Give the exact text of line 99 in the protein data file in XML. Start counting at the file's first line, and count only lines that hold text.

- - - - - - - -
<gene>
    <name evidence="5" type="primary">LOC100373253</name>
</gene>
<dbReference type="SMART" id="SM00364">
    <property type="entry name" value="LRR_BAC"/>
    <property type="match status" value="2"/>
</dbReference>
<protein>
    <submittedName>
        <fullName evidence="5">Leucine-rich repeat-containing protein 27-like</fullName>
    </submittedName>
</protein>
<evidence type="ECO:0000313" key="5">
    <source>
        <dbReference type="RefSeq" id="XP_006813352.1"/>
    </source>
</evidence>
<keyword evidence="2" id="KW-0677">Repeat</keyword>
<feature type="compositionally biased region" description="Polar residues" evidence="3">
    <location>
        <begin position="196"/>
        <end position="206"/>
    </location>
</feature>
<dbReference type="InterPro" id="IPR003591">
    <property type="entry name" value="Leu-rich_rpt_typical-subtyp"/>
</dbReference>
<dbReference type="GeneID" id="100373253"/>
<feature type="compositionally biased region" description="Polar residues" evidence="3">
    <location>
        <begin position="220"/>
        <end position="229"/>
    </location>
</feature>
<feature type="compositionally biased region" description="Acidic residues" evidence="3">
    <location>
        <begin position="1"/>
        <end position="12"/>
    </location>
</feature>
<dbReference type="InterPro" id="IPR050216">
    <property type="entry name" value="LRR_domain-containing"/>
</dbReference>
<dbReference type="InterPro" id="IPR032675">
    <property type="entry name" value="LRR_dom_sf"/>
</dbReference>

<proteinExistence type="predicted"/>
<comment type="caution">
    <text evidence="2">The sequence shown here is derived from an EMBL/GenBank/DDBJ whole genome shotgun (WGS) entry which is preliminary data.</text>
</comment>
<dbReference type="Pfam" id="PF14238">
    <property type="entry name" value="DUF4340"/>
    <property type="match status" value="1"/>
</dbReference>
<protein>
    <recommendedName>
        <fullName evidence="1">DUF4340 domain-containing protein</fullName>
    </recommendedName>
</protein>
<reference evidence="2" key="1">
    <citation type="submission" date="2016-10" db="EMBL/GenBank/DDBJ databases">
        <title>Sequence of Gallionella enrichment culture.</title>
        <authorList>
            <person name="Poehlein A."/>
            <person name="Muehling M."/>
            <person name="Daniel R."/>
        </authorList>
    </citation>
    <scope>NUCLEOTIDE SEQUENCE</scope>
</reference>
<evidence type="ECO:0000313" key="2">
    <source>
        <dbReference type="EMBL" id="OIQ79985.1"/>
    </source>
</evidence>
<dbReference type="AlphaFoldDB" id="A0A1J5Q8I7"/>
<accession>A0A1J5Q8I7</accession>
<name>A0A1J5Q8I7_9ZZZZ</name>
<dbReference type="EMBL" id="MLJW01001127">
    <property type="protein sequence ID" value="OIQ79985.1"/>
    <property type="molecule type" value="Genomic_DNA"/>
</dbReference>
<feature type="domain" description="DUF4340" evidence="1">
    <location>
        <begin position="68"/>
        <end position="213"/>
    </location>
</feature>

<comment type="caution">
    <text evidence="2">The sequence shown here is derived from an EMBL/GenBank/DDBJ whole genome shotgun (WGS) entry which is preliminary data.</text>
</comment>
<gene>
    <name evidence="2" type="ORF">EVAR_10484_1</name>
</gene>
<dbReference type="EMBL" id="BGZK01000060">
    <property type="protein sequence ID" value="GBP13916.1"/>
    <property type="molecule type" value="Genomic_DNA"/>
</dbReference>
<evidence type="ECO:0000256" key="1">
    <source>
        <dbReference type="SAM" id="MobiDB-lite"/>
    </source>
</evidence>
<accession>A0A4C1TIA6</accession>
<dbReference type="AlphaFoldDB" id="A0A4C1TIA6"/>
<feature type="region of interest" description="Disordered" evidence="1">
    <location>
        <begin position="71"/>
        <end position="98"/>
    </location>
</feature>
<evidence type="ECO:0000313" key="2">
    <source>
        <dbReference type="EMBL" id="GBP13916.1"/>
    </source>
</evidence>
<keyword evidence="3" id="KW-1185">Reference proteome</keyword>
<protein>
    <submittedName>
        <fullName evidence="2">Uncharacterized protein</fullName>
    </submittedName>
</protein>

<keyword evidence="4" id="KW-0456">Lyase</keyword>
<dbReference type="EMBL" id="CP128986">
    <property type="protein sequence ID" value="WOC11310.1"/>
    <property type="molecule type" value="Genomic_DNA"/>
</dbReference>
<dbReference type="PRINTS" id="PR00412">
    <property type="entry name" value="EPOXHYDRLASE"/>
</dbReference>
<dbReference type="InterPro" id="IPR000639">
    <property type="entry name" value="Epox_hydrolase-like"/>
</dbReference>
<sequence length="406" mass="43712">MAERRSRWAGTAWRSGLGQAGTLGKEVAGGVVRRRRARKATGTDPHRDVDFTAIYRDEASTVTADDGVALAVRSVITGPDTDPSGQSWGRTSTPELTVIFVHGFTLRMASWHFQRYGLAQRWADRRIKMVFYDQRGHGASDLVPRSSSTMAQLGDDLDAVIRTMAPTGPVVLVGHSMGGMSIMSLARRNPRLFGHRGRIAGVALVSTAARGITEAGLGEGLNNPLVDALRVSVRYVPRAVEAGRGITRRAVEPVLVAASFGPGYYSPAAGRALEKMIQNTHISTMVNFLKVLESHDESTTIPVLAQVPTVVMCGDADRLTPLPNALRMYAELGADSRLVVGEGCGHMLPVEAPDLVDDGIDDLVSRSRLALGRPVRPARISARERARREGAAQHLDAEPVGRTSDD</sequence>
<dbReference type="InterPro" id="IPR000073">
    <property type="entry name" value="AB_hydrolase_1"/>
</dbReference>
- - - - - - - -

<evidence type="ECO:0000256" key="1">